Intro

Recently I have encountered a strange error using HTML 5 video player and SharePoint 2013. Customers wanted to embed a few video files with subtitles to their portal. They used mp4 videos and WebVVT subtitles. The problem was that they didn't see subtitles in IE.

Html5 Video element is used to embed video content in a document. The video element contains one or more video sources. To specify a video source, use either the src attribute or the <source> element; the browser will choose the most suitable one.

WebVTT is a format for displaying timed text tracks (e.g. subtitles or captions) with the <track> element. The primary purpose of WebVTT files is to add text overlays to a <video>. WebVTT is a text based format, which must be encoded in UTF-8 format. Where you can use spaces you can also use tabs. More information about WebVTT can be found here.

Troubleshooting

At first I thought there is a problem with their HTML, and I was almost right! They used the following html to embed a video player:

<video width="640" height="480" controls>
    <source src="video.mp4" type="video/mp4" />
    <track src="subtitles.vtt" kind="subtitles" srclang="en" label="English" ></track>
    <!-- ... -->
</video>

They didn't know that <source> and <track> are empty elements. An empty element is any element that can not, by definition, have any content in between the start and end tags, but the only type of data that empty elements are allowed to have are attributes. Some examples of void elements that you are probably already familiar with include the img (image), br (break), hr (horizontal rule), and meta tags. Of course, all of the tags that we mentioned can have attributes, but the reason they are empty elements is that you will never see any content in between a start and end tag for an empty element.

According to best practices it is recommended to use these elements in the following way:

<video width="640" height="480" controls>
    <source src="video.mp4" type="video/mp4">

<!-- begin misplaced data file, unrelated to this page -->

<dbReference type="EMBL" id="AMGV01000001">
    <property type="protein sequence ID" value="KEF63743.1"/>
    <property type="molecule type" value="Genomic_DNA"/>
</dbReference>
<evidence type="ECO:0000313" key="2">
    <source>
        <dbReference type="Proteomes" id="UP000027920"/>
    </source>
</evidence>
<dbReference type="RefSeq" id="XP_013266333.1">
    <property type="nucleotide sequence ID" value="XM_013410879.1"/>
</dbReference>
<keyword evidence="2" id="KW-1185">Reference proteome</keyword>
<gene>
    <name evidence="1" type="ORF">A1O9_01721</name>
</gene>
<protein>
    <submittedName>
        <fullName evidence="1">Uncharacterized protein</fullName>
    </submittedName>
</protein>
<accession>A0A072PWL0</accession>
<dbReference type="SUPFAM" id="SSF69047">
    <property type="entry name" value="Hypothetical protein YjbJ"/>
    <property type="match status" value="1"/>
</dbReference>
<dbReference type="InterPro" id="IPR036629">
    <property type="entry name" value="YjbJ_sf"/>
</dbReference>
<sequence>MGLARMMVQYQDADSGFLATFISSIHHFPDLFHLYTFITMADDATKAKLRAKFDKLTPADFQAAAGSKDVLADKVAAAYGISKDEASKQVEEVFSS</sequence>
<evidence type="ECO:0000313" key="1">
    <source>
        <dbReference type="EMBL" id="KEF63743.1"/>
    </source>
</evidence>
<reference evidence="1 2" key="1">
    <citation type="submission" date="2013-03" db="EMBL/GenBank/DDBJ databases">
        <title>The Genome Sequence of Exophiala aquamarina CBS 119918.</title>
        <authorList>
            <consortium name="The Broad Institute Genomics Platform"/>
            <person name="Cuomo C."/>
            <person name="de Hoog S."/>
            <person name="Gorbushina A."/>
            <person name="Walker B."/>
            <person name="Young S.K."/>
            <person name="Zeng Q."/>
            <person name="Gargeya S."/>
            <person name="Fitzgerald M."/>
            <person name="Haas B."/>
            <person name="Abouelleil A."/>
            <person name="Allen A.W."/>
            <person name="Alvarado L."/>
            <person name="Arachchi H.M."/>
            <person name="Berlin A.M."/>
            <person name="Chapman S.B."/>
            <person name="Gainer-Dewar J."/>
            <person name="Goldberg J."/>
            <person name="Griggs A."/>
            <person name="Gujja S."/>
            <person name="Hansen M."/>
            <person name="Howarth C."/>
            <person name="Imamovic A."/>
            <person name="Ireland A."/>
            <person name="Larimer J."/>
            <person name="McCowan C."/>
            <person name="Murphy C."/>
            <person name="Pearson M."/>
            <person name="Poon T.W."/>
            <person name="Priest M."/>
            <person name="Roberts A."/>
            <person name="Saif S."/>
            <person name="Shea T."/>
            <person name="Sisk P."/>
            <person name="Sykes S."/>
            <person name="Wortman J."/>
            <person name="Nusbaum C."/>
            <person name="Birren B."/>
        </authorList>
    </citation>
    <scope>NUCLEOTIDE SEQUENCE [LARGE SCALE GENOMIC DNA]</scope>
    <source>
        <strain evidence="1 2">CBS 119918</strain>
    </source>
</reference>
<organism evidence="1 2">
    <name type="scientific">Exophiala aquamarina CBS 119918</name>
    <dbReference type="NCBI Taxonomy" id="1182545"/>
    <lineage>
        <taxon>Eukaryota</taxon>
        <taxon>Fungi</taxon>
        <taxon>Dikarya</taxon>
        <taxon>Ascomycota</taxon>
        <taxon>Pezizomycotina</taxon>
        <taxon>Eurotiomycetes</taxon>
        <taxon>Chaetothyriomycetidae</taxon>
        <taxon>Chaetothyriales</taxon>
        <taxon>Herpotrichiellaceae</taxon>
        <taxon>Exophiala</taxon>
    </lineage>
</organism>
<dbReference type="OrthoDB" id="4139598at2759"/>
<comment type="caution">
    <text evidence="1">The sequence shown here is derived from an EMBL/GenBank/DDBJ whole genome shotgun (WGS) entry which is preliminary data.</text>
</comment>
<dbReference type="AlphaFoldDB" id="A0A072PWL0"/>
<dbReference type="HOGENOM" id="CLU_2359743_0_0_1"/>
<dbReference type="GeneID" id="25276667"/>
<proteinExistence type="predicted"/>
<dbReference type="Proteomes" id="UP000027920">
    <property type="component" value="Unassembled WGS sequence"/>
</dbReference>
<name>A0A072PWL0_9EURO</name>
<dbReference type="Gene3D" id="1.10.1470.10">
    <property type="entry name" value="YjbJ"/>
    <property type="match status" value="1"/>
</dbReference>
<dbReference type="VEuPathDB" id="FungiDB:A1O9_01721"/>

<track src="subtitles.vtt" kind="subtitles" srclang="en" label="English">
    <!-- ... -->
</video>

Unfortunately, this was not the cause of the issue :)

I opened the browser console and saw the error:

https://raw.githubusercontent.com/boades/boades-blog-content/master/05-sharepoint/00-not-set/html5-video-sharepoint-vtt-ie/01-console-error.png

MEDIA12604: Text Track: Unknown MIME type. hr=8007000b.

After googling for a couple of minutes I found that IE won't work with WebVTT files if they don't have a correct mime-type set. The MIME type of WebVTT is text/vtt.

We can set a correct mime-type for *.vvt file by modifying web.config. There are several ways to do it:

  • Update web.config manualy - a very risky way.
  • Use IIS Manager UI - safe and easy to do, but it will has to be done on each WFE server.
  • SPWebConfigModification - can be used from .NET code as well as from PowerShell, a recommended way if it is required to automatically update a few hundreds of WFE servers in your farm.

Customers have only two WFE servers, so I decided to do everything manually through IIS Manager. I selected the corresponding web application in IIS Manager...

https://raw.githubusercontent.com/boades/boades-blog-content/master/05-sharepoint/00-not-set/html5-video-sharepoint-vtt-ie/02-mime-types.png

... and then added a new mime-type ...

https://raw.githubusercontent.com/boades/boades-blog-content/master/05-sharepoint/00-not-set/html5-video-sharepoint-vtt-ie/03-add-mime-type.png

After this, I have checked the web.config, there were the following lines:

<system.webServer>
    <staticContent>    
        <!-- ... -->
        <remove fileExtension=".vtt" />
        <mimeMap fileExtension=".vtt" mimeType="text/vtt" />
        <!-- ... -->
    </staticContent>
</system.webServer>

But nothing changed and it was confusing. I thought I did everything right. After some more googling I realized that SharePoint looks to the Server Level for the MIME Map. So I have set a mime type on a server level and everything works fine now.

Summary

Sometimes you need to understand how system works, from bottom to the top. From hardware to javascript in a mobile browser, this skill allows to solve problems very fast and efficiently.


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